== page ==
Specific praise confines itself to a particular accomplishment. "Suzy, I like the way you organized your bookshelf. I especially like the way you placed the little vase that grandmother gave you." If Suzy is taking her first steps towards becoming more organized, this will lift her spirits. She will think, "I organized my bookshelf, and that turned out well. Tomorrow, I'll clean out my closet." However, if you say something like, "Suzy, you organized your bookshelf. You are so neat," that could actually make Suzy feel worse. If she thinks about her messy closet, she may deem herself unworthy of the label "neat" and feel guilty for taking your praise. Though we all need some specific encouragement throughout life, very young children often do especially well with this type of praise.

Now, as Suzy gets older, she may consistently demonstrate a knack for organizing things. However, she may not understand that this is a talent. She may wonder, "What do I have to give to my future family or to the world?" At that point, you might say "Suzi, in my opinion, you have an eye for making a room look pretty. Would you come with me when I organize the children's toys at church? I could use your help." Or, you could say, "You seem to love organizing things and making a room look pretty. Have you ever thought about taking a course in home decorating?"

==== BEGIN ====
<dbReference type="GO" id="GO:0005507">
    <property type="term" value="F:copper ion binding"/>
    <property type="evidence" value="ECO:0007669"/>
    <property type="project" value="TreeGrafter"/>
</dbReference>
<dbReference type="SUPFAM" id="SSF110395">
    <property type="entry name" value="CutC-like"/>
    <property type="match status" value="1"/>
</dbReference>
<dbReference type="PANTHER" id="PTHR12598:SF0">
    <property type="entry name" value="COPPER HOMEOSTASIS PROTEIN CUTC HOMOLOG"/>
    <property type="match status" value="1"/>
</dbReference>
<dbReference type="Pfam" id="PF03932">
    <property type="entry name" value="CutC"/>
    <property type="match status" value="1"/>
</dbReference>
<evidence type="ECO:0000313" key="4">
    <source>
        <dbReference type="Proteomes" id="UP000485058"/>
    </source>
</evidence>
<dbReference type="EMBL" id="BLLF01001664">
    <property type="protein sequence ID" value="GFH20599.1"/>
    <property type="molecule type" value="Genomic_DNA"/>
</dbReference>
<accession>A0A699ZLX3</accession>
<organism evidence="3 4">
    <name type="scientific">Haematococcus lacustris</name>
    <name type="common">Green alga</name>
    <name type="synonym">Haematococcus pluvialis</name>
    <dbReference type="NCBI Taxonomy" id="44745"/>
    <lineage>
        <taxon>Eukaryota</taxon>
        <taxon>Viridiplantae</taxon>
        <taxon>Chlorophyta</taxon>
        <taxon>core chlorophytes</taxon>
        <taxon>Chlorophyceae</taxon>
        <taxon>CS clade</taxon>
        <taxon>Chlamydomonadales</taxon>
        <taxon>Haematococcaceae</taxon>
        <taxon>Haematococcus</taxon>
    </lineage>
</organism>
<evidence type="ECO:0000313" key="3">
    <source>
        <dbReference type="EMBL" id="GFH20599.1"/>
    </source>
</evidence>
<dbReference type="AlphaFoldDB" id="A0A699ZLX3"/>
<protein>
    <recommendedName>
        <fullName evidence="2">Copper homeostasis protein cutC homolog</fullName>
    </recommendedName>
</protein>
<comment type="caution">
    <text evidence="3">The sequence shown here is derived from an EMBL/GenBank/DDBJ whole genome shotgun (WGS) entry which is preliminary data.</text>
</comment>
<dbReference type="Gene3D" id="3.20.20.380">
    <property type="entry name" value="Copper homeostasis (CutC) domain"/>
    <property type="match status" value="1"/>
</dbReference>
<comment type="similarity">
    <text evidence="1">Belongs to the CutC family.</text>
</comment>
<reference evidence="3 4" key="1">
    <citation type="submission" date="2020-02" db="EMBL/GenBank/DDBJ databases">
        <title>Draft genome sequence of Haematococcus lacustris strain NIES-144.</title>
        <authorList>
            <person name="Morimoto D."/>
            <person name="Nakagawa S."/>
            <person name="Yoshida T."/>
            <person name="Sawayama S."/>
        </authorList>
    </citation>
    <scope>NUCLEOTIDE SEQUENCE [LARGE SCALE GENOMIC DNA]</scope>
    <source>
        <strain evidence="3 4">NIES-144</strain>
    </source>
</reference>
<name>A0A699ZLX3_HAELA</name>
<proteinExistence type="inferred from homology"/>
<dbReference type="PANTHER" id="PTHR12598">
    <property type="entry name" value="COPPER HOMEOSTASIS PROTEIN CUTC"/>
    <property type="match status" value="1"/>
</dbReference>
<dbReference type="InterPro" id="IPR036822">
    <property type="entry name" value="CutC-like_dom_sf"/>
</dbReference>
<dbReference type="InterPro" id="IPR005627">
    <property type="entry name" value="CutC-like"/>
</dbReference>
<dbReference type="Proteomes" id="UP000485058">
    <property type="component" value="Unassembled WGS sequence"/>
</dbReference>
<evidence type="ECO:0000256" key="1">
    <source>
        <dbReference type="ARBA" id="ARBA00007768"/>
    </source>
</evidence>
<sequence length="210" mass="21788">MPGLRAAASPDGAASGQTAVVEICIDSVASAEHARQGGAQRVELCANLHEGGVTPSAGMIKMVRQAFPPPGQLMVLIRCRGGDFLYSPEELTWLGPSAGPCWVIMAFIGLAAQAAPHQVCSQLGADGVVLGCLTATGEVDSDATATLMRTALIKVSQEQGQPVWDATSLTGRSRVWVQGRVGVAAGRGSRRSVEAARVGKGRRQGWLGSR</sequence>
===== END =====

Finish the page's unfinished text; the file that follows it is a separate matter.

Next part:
In the same way, you could say, "Ron, you seem to like working with animals, and it seems that you have a real talent for taking care of them. Would you like to be a vet one day? Or, have you ever thought about farming?"

This general type of praise helps a child identify talents he didn't realize he had. It should be coupled with a suggestion for how the child can develop and use his talent. The child may not be interested in following your suggestion, and that's ok. You're not trying to force the child into a mould that's not right for him; you are merely helping him explore possibilities. It's good if you can, over a period of weeks, bring up two or three talents for each child to think about.